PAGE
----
How useful is routine pre-endoscopy viral screening?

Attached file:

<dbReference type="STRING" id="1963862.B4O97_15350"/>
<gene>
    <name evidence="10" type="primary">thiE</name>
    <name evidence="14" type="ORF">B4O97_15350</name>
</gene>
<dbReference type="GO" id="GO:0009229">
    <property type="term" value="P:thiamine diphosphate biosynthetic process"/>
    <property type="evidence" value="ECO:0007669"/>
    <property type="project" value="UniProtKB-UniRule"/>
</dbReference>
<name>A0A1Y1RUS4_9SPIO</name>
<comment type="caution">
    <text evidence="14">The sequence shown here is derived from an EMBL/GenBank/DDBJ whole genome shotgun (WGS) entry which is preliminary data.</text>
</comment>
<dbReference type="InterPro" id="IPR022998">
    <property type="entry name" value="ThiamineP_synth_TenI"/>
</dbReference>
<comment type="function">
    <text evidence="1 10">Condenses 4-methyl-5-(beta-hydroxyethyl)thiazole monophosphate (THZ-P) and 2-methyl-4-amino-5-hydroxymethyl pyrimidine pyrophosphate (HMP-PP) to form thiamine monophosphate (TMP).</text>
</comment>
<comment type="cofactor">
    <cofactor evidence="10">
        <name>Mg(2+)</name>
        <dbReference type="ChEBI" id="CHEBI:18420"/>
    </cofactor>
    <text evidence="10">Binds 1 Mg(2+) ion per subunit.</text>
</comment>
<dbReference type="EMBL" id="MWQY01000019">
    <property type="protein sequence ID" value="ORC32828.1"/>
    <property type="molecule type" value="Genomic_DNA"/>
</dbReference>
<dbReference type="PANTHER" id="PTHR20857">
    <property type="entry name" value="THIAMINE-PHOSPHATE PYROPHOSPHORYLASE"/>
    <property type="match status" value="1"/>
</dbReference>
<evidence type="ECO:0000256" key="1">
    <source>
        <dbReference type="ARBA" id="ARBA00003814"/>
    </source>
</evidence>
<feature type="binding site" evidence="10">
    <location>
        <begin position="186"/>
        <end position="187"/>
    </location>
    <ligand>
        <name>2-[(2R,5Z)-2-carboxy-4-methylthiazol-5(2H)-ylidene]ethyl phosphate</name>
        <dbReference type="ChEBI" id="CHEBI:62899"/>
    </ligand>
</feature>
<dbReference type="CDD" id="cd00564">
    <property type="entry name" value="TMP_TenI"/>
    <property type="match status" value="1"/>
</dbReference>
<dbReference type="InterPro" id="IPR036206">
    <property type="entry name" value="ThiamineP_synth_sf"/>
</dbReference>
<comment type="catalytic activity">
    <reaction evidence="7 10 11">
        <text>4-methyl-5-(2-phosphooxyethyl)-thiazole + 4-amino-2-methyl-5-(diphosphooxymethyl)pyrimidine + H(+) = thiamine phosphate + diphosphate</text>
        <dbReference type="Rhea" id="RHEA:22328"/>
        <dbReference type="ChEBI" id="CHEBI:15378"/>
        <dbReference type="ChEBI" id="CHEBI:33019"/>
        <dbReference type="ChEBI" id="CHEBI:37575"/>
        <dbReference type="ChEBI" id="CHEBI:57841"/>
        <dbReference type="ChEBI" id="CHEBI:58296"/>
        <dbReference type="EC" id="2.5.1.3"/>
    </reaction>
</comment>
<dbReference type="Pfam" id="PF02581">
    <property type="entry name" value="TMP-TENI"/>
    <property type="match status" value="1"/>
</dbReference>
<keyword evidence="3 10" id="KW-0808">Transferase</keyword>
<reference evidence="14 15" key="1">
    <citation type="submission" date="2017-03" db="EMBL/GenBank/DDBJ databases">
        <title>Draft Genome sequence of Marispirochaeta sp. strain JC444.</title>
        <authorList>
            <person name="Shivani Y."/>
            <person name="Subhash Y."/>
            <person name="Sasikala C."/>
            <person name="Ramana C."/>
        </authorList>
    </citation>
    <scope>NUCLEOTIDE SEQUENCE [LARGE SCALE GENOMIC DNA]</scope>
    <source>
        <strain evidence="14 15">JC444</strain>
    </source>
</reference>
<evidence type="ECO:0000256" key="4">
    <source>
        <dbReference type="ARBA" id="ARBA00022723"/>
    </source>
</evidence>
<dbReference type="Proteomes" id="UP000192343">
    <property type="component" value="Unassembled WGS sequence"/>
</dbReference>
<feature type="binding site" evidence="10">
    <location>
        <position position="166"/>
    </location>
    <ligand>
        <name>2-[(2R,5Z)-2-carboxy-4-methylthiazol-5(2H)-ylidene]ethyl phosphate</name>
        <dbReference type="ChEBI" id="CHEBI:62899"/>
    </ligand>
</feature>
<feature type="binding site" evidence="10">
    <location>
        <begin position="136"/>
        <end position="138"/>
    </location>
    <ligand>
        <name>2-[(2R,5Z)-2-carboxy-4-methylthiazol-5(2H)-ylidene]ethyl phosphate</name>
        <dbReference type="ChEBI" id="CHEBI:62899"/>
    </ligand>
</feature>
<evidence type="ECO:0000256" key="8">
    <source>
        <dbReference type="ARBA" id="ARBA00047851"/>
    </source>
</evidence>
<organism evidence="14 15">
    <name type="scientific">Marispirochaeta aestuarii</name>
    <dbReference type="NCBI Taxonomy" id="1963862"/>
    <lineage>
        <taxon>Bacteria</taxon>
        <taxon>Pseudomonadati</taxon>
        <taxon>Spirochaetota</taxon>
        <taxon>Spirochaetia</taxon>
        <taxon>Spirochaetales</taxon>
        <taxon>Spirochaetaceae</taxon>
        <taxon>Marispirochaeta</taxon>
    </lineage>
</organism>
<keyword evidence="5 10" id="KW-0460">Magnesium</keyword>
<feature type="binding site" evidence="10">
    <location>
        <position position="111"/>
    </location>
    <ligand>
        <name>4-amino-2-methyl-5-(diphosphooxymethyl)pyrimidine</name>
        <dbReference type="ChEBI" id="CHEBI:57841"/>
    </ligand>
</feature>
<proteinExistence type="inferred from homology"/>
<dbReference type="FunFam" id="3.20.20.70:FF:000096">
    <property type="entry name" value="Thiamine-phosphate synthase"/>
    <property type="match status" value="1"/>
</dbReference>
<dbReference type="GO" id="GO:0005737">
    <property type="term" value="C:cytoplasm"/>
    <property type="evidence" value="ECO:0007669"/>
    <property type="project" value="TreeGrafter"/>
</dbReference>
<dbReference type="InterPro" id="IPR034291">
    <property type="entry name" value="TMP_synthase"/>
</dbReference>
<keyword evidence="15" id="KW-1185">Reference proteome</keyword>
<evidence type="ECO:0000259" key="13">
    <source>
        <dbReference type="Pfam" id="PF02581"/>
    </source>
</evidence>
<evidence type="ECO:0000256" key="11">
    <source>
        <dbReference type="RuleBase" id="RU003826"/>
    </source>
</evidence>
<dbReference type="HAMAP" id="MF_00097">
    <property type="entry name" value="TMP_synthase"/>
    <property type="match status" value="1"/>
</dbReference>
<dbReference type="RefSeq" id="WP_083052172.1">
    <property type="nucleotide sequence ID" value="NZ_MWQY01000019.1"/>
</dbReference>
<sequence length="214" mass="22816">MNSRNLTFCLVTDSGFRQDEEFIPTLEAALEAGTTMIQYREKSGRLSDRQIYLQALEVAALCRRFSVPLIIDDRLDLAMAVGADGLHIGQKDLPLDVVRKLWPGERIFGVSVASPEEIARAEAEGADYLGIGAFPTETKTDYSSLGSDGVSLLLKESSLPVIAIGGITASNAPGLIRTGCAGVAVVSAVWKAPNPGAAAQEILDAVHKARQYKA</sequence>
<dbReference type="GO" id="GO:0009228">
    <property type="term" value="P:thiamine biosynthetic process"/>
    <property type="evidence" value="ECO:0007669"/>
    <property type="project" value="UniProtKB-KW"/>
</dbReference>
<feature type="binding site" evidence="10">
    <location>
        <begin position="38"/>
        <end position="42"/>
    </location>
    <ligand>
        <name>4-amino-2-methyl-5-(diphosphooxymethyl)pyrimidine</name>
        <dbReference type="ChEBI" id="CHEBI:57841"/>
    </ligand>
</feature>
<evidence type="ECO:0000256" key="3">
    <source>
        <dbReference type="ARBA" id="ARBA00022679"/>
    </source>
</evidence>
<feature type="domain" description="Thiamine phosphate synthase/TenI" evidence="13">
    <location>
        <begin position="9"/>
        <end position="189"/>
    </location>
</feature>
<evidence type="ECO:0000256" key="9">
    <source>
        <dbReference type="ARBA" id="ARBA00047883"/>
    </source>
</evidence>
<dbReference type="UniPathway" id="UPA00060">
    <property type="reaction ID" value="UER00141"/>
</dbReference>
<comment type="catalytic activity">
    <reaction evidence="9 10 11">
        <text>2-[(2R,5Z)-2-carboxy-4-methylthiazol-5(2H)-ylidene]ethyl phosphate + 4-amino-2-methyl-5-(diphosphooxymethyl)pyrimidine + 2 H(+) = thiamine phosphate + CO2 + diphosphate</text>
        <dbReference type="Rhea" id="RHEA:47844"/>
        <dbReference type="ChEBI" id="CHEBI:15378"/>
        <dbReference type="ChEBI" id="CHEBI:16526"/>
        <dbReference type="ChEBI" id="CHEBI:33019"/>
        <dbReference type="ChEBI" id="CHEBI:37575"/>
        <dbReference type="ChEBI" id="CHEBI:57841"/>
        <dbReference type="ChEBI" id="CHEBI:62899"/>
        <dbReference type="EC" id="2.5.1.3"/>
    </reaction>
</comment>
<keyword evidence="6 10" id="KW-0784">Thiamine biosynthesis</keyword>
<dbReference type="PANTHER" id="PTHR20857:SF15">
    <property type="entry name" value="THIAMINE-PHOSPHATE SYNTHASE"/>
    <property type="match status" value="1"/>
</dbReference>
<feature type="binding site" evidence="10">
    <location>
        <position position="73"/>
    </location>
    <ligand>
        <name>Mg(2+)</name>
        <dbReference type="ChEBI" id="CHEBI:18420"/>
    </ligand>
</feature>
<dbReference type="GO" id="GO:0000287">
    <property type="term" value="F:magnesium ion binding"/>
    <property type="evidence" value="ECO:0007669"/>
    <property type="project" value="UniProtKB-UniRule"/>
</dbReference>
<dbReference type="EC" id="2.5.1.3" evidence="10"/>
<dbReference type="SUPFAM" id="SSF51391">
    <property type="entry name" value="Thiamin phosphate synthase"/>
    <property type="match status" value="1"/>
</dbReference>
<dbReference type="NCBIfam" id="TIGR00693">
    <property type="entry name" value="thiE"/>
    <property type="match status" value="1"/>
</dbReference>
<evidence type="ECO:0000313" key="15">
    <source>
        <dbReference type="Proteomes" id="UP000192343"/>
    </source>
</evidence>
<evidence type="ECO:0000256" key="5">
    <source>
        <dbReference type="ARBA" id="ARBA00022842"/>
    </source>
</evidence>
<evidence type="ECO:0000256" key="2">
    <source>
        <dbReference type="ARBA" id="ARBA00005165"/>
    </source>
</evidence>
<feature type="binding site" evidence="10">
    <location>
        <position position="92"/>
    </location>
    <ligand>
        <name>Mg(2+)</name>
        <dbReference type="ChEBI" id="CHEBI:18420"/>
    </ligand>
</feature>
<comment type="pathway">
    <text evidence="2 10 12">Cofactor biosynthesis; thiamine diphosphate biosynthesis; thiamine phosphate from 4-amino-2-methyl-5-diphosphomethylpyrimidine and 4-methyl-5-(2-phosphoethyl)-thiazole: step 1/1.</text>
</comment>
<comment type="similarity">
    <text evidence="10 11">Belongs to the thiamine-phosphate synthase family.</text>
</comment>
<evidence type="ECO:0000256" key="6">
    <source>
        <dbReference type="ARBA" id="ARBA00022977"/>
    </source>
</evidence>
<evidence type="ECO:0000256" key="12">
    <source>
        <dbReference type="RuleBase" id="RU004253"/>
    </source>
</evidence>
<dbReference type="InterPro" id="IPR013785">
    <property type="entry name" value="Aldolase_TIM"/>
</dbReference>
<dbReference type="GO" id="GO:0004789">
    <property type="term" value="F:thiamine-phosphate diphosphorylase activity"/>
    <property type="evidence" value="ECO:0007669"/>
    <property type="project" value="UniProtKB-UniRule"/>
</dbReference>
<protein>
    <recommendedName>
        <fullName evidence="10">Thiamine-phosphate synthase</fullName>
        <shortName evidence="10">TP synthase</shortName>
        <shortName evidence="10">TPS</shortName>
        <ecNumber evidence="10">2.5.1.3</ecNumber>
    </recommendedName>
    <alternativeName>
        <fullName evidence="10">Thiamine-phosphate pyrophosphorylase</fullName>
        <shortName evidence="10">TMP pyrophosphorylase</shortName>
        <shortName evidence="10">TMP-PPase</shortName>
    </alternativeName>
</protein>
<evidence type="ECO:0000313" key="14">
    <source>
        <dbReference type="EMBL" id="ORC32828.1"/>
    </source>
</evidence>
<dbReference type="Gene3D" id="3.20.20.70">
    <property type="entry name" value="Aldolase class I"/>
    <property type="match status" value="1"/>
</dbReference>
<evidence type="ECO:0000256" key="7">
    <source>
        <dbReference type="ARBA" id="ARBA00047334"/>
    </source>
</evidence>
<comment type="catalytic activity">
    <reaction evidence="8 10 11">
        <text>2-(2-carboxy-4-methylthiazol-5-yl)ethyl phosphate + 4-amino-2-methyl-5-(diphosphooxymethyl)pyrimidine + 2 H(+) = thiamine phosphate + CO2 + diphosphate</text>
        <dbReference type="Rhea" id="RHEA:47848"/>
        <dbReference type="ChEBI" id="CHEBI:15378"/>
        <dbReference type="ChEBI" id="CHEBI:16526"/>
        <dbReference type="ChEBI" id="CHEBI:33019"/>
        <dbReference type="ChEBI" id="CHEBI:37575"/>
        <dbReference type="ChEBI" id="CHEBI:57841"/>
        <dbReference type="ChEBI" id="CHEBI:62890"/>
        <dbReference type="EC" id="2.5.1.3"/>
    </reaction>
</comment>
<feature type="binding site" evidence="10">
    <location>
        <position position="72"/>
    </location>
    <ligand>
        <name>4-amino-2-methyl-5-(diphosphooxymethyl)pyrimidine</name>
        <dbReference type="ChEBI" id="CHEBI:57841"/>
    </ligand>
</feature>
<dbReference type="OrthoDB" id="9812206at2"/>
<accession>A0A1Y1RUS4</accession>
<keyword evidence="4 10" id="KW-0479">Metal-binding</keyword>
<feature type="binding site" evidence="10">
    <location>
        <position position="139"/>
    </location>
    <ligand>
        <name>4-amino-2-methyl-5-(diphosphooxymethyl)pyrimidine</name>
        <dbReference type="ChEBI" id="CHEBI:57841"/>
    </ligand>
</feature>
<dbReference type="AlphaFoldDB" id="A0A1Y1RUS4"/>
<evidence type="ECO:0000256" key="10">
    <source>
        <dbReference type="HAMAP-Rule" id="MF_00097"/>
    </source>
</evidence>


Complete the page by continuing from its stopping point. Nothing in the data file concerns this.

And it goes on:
AbstractPre-procedural screening for hepatitis B virus (HBV), hepatitis C virus (HCV) and human immunodeficiency virus (HIV) are routinely done in several endoscopy centres in Nigeria. These tests constitute an additional layer of financial burden to the patients since most of them settle their medical bills out of pocket. At the same time, the burden of these viral infections on the society demands that all measures are taken to prevent their iatrogenic transmission. The aim of this study was to evaluate the prevalence of HBV, HCV and HIV among patients referred for gastrointestinal endoscopy so as to determine the relevance of routine screening before procedures. The study was a retrospective cross-sectional survey of patients referred to the Digestive Endoscopy Unit of the Babcock University Teaching Hospital, Ilisan-Remo, for endoscopy from January 2015 to December 2018. A total of 432 patients were included in the study. The mean age was 48.15 (±15.89) while the age range was 12-86 years. Of these, 240 (54.7%) were females while 199 (45.3%) were males. The results of the viral screening available in the record book varied: HBV (n = 419), HCV (n = 238) and HIV (n = 417). The prevalence of HBV, HCV and HIV was 4.3% (95% CI = 2.4% - 6.2%), 2.1% (95% CI = 0.4% - 4.2%) and 1.0% (95% CI = 0.2% - 1.9%) respectively. Fourteen (3.3%), 5 (2.2%) and 14 (3.4%) patients who were initially negative, were rescreened for HBV, HCV and HIV respectively for repeat endoscopy. None of these patients tested positive for the viruses. We found no evidence of viral transmission from endoscope to patients in our centre. Viral pre-screening for endoscopy in settings with low to moderate prevalence rates of HBV, HCV and HIV infections may not be necessary.
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